Despite Trump’s talk of bringing back coal jobs, his executive orders are unlikely to do more than temporarily pad the profit margins of coal companies. Coal has been declining for years, having gone from about half of the U.S.’s electricity production a decade ago to one-third today, according to the EIA. (The Clean Power rule was finalized in 2015, and it hasn’t taken effect yet.)
The industry has been hammered by increasing price competition from cleaner sources such as natural gas, wind, and solar. Even a temporary respite for the industry would barely bring back any coal jobs, because most have been lost to automation.
“You’re talking about, at best, a very, very trivial number of jobs,” says Dean Baker, co-director of the Center for Economic and Policy Research, a liberal think tank. “This is a case where the automation story is true. Strip mining has replaced underground mining, and it takes far fewer people to operate a machine than to shovel coal out by hand.”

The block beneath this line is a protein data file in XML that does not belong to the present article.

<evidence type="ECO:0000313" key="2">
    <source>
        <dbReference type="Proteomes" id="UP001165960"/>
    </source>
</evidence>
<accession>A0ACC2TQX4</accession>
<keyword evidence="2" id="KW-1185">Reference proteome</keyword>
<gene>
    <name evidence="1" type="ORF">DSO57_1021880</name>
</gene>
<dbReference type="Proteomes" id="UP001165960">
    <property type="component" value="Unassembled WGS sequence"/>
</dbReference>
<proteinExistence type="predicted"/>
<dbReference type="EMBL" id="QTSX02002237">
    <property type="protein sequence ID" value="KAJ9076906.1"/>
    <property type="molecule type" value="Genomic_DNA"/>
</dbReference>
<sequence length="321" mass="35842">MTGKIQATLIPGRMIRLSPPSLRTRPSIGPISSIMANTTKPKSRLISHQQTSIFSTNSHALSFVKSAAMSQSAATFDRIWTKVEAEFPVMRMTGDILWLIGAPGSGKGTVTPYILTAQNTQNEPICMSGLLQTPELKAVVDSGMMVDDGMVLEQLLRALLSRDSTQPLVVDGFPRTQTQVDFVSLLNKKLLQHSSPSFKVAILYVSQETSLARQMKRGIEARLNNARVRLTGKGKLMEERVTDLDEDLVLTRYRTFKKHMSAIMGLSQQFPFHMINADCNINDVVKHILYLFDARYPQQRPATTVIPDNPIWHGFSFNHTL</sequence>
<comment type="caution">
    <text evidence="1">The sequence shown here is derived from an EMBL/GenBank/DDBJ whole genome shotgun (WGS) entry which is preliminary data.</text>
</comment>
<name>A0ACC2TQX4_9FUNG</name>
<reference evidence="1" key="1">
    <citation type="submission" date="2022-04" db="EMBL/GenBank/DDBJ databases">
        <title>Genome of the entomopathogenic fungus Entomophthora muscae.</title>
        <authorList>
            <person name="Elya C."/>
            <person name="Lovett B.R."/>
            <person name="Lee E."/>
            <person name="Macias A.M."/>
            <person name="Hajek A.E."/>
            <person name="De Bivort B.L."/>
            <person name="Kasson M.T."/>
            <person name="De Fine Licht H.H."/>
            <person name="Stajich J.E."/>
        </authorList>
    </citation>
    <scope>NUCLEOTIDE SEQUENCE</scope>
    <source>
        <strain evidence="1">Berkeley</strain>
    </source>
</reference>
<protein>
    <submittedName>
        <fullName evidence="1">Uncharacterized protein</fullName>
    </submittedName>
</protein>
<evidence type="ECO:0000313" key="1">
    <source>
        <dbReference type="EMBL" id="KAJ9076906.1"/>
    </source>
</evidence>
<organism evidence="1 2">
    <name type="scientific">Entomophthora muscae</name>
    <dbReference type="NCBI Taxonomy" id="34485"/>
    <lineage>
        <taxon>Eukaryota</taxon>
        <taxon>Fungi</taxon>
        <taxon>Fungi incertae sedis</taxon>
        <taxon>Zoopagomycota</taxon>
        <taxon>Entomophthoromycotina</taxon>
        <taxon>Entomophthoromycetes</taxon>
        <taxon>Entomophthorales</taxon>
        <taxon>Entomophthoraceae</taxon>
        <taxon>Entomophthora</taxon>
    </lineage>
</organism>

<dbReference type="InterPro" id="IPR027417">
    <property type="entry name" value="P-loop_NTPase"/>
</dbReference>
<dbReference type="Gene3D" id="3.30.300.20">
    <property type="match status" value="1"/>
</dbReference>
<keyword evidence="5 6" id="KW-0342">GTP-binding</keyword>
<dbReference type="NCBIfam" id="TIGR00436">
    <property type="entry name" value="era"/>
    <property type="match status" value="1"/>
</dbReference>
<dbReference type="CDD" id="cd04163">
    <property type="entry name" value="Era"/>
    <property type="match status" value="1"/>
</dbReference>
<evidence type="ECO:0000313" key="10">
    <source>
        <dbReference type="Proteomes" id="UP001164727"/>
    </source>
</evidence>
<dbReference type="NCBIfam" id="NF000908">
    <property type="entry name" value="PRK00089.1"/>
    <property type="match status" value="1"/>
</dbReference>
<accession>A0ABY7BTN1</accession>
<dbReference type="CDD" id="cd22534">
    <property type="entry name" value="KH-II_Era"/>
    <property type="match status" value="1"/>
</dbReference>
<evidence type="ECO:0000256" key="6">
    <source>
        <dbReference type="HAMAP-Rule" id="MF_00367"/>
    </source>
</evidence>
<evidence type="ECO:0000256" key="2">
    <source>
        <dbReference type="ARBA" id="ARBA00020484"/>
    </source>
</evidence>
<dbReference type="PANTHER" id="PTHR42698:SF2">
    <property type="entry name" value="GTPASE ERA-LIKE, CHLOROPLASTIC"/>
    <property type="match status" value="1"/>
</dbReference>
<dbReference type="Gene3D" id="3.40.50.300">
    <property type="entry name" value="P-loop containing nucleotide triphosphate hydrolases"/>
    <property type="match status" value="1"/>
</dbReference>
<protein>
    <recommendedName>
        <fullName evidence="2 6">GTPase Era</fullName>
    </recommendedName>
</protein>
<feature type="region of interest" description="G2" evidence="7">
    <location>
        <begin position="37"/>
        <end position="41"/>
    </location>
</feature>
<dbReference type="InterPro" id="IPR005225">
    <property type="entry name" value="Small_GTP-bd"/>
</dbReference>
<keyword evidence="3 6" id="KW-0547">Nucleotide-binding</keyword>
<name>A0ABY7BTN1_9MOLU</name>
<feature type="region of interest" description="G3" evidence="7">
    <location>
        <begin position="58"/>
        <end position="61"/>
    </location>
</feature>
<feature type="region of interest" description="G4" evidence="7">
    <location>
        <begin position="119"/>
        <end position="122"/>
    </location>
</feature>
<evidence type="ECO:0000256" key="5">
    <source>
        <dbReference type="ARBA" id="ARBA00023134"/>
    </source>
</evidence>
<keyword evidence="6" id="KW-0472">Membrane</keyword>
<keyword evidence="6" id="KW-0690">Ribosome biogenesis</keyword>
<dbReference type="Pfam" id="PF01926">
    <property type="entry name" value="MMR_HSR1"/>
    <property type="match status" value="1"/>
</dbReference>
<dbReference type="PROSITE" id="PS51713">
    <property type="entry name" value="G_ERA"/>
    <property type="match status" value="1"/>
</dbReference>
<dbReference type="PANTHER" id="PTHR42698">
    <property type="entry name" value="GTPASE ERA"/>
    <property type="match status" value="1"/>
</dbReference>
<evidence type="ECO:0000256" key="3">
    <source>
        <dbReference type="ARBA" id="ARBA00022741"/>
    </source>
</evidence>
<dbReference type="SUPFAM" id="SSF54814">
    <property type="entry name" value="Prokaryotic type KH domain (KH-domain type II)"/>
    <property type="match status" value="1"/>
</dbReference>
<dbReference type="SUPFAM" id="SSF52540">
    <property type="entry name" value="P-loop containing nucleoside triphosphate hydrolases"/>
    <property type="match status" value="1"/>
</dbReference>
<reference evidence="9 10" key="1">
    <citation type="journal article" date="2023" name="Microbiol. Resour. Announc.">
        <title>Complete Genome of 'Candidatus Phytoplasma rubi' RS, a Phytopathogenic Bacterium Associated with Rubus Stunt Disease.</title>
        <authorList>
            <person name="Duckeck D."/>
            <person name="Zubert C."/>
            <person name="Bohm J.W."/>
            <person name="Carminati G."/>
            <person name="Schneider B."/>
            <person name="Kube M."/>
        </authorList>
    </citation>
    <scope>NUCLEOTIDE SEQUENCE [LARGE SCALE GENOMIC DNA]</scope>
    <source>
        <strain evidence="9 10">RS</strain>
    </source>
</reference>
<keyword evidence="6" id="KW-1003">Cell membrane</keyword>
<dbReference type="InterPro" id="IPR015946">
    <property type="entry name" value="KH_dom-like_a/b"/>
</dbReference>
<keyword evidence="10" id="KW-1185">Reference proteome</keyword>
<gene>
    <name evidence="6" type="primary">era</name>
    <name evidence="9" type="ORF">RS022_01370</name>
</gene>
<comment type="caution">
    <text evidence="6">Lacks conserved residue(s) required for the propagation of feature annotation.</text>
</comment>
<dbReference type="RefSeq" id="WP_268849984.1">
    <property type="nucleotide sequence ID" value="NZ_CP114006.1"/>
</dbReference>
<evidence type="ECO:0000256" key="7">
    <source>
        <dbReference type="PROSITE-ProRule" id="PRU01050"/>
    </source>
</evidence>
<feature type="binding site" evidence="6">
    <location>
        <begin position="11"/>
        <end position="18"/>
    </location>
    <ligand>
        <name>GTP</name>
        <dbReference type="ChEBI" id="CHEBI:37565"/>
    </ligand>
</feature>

But “good government” activists say there’s definitely a connection between Trump’s coal industry fundraising and his positions. “The first thing in raising money from a special interest group is convincing them that you’re going to be their champion,” says Tyson Slocum, director of the Clean Energy program at Public Citizen. “If you are not producing, you will be defunded.”
The Trump administration did not respond to a request for comment about the connection between the Clean Power Plan repeal and coal industry donations, directing VICE News to join a press briefing where a White House official said that the purpose of repealing the Clean Power rule is “getting EPA back to its core mission,” which implicitly does not include combatting climate change.
And nothing is better for coal than ignoring climate change.